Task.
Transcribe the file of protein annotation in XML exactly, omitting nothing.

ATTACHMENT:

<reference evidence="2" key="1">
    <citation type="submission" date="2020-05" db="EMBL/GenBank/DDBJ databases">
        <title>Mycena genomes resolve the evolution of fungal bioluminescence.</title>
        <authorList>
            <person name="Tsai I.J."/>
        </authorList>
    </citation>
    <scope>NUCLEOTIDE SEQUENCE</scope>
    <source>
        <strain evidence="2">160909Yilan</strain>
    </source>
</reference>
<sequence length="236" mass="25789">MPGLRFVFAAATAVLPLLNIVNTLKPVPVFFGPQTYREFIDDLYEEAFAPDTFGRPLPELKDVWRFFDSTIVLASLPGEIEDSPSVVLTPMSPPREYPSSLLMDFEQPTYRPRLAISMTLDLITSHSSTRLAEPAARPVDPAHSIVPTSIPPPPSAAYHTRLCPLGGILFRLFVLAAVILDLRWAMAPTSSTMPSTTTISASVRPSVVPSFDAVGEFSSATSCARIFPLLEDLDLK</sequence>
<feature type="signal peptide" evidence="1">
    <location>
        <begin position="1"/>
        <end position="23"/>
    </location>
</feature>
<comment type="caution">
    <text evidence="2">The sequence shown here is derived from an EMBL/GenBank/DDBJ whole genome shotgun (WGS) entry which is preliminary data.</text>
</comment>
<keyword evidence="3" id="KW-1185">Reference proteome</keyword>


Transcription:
<reference evidence="2" key="1">
    <citation type="submission" date="2020-05" db="EMBL/GenBank/DDBJ databases">
        <title>Mycena genomes resolve the evolution of fungal bioluminescence.</title>
        <authorList>
            <person name="Tsai I.J."/>
        </authorList>
    </citation>
    <scope>NUCLEOTIDE SEQUENCE</scope>
    <source>
        <strain evidence="2">160909Yilan</strain>
    </source>
</reference>
<sequence length="236" mass="25789">MPGLRFVFAAATAVLPLLNIVNTLKPVPVFFGPQTYREFIDDLYEEAFAPDTFGRPLPELKDVWRFFDSTIVLASLPGEIEDSPSVVLTPMSPPREYPSSLLMDFEQPTYRPRLAISMTLDLITSHSSTRLAEPAARPVDPAHSIVPTSIPPPPSAAYHTRLCPLGGILFRLFVLAAVILDLRWAMAPTSSTMPSTTTISASVRPSVVPSFDAVGEFSSATSCARIFPLLEDLDLK</sequence>
<feature type="signal peptide" evidence="1">
    <location>
        <begin position="1"/>
        <end position="23"/>
    </location>
</feature>
<comment type="caution">
    <text evidence="2">The sequence shown here is derived from an EMBL/GenBank/DDBJ whole genome shotgun (WGS) entry which is preliminary data.</text>
</comment>
<keyword evidence="3" id="KW-1185">Reference proteome</keyword>